This week's Sunday Long Read is from the relatively new Seattle Met site, covering SeaTac and Washington State, and the story reminds us that it's not always black men and women who are being killed by police, but Hispanic people as well. One such moment happened February in Pasco, Washington, where Antonio Zambrano-Montes, a Mexican field worker, was gunned down by police.
WHEN THE RUNNING MAN suddenly disappeared from her view, Modesta Carillo’s brain offered a quick explanation: He had simply stepped from the sidewalk into Vinny’s Cafe and Bakery, a panadería where you can buy roasted pork sandwiches and sugar cookies with jelly smiles.
It wasn’t altogether a rational thought. She’d heard the gunshots, she had seen the three police officers chase him across the intersection of 10th and Lewis with their guns drawn, had seen him put his hands up. This wasn’t an errand like the one she was on, buying groceries for the week at Fiesta Foods, one of Pasco’s two large Mexican markets. But everything happened so quickly, and it was too improbable, at first, to think that she’d just watched a man die—here, at a crowded intersection during rush hour on a Tuesday, her hands on a cart in a supermarket parking lot.
The truth lay before her. The running man did not go into the bakery. He crumpled on the sidewalk in front of it, hit, according to an ongoing investigation, by five to seven of the 17 bullets that three officers fired.
In the silence after the shots, a man in a fluorescent work shirt walked into the street in front of the bakery, threading his way around the cars that had stopped for the red light. “Oye,” he said to the police, in Spanish. “He only had a rock!” Another man called out, in heavily accented English, “This is wrong.” He repeated himself, as if processing the realization: “This is wrong.” The running man was still now, a lone dark shape on the sidewalk, and the police huddled in conversation before finally walking over to him, checking his pulse, and then handcuffing him. More people filtered uncertainly into the street, speaking to each other in Spanish about what they’d just seen. A man interrupted himself—“It was just a rock, he didn’t have a gun, hijo de la chingada”—to say, unbelieving, “and now they’re going to cuff him?” In English, another yelled to the police: “He is already dead!”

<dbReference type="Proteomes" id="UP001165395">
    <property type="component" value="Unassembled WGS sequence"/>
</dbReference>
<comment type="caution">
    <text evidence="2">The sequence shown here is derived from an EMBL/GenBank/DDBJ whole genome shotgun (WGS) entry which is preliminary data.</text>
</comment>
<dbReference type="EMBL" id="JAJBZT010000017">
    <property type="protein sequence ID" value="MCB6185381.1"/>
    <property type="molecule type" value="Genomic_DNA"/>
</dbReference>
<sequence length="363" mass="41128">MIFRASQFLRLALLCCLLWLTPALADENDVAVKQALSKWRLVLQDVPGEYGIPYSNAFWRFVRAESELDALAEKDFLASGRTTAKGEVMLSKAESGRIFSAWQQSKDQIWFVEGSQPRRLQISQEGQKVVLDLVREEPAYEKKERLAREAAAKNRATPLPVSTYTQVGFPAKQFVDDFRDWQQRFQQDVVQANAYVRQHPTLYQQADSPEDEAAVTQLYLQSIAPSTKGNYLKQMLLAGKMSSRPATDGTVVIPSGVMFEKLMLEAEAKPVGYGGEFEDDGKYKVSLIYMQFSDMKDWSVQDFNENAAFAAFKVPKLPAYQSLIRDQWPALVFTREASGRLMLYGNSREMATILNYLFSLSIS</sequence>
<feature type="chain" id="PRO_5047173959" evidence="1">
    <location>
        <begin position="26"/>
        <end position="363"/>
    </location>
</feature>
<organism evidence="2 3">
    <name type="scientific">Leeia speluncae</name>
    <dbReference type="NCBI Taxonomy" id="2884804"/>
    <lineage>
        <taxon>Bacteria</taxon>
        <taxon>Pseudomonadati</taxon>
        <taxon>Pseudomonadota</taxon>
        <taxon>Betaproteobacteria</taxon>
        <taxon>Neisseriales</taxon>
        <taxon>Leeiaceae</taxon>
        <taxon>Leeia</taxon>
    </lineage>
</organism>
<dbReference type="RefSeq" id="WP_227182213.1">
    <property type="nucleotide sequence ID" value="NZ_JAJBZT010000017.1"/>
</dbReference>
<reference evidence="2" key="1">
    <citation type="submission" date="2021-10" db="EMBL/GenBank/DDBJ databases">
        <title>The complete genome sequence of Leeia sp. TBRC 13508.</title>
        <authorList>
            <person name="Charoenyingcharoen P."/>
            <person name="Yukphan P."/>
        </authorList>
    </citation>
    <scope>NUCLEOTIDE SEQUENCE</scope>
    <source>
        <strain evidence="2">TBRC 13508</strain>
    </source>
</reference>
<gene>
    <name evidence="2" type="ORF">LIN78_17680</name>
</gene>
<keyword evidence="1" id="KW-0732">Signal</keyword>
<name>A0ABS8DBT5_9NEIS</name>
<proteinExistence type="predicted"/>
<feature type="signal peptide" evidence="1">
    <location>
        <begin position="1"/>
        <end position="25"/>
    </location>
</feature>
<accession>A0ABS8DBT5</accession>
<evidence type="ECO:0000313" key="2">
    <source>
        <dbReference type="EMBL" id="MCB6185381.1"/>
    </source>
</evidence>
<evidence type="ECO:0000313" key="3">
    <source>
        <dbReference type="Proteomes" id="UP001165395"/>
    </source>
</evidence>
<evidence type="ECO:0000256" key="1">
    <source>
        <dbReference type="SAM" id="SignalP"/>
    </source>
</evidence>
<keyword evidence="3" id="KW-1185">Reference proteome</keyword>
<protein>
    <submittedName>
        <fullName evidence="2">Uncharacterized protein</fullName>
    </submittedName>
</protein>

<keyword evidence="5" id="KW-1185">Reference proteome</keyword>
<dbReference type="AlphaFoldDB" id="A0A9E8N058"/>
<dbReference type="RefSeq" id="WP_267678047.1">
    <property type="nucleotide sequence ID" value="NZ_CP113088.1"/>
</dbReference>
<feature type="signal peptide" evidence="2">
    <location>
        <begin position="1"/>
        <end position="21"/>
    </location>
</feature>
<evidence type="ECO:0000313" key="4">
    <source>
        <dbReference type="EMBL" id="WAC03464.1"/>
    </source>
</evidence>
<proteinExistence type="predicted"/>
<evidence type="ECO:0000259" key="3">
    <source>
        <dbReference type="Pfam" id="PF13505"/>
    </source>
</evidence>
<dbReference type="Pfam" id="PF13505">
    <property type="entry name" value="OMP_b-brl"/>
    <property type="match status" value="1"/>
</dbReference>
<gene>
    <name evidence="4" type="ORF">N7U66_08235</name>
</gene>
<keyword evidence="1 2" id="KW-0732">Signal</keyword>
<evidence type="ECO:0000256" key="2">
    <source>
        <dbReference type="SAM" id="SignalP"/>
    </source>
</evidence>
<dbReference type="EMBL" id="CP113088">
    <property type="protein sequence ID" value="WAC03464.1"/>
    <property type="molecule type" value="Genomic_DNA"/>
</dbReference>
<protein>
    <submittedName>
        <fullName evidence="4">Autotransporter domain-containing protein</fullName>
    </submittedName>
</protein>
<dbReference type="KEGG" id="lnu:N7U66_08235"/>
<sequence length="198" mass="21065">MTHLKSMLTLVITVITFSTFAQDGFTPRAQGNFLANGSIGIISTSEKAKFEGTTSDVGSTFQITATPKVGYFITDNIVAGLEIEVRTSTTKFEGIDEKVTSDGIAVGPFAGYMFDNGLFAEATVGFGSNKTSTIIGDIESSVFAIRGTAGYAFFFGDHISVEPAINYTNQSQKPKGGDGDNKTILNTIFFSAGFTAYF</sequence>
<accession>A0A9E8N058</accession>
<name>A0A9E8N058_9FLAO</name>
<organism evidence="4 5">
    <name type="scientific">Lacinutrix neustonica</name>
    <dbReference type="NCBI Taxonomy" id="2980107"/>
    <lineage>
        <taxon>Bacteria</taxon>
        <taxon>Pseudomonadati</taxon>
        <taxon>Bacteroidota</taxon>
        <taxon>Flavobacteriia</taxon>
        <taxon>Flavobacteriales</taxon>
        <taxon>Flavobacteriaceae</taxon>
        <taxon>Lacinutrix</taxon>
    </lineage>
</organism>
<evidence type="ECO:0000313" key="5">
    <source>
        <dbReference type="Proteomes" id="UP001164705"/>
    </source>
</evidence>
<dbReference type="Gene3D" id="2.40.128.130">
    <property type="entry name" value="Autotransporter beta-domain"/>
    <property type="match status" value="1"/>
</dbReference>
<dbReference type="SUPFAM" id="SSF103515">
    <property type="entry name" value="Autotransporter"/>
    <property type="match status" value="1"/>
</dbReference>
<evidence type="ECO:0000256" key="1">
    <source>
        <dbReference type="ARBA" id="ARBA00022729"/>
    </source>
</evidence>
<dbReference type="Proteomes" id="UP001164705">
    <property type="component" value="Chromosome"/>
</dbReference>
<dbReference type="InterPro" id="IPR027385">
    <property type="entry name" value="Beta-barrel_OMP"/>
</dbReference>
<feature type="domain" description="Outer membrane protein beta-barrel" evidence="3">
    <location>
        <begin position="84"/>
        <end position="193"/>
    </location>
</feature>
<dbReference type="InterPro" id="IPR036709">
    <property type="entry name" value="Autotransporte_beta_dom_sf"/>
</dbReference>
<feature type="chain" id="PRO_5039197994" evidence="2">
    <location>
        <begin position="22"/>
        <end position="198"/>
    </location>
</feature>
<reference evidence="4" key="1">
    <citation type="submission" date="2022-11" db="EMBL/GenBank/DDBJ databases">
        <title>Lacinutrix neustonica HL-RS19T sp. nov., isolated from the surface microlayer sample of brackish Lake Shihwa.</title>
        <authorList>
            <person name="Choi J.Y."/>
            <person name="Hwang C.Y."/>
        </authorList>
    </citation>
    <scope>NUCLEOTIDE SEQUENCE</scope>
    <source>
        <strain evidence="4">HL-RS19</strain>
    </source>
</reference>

A crowd streamed into the parking lot, catty-corner across the intersection from the bakery. At first, many who hadn’t seen what happened thought that perhaps there’d been a gang shooting, and they milled about, watching, talking, wondering. But within minutes, a video—recorded by a young auto parts store employee behind the wheel of a car at the stoplight—began to spread across their Facebook feeds, and people crowded around phones to watch it.
They saw a blurry figure throw something at a parked patrol car, then run to the crosswalk, out of the frame. They saw two police officers raise their guns toward the intersection, heard six shots sound. They watched three officers chase the man across the street, to the sidewalk in front of Vinny’s, and watched the man turn toward them, his hands up in front of him. They heard another spurt of gunfire and watched the man fall to the ground and lie still. The video was short and baffling, so they watched it again and again. Many of them came to the same angry conclusion: They didn’t need to shoot him.
In the days and weeks that followed, the cell phone video would be watched over two million times. The running man would be identified as Antonio Zambrano-Montes, an unemployed, unarmed, 35-year-old orchard worker from Michoacán, Mexico, who had lived in the area for 10 years, and Pasco residents trying to make sense of his life and his death would accuse each other of unfairly casting him as either a saint or a villain.
Hundreds of people—many of whom either also worked in “el field,” like Zambrano-Montes, or whose family members had once crossed the border to work there—would fill the streets of Pasco, the seat of Franklin County, which is a magnet for seasonal farmworkers, especially from Mexico, and which in 2006 became the first county in the Northwest to become more than half Latino: a “minority majority,” as people here often say.
The shooting would draw international media coverage, the condemnation of Mexico’s president, and the involvement of a federal mediator from the Department of Justice. Zambrano-Montes’s family would retain the same attorney who represented the families of Michael Brown, Trayvon Martin, and Tamir Rice. The New York Times, pointing out the underrepresentation of Latinos on the city’s police force, school board, and city council, would call what happened a “ ‘Ferguson’ moment for Hispanics.” In Pasco and the surrounding region, people would heatedly debate what they might have in common with a Missouri town they’d never been to and what the shooting and its victim revealed—if anything—about their own city.
But on that night, February, 10, 2015, in the parking lot, Modesta Carillo found she could only think about the running man’s mother, wherever she was, about what it would be like for her when she found out. She stayed where she was, trembling, as the streets filled with flashing lights and crowds of people. She listened to the people around her talking and yelling, but couldn’t think of anything to say. Still, it felt wrong to go home. “You stay,” she explained later, in Spanish, “because you don’t know what to do.”
I admit I hadn't heard of the shooting in Pasco, or of Antonio Zambrano-Montes, but the more I look into this story, the sadder it gets. As always, do read the whole thing.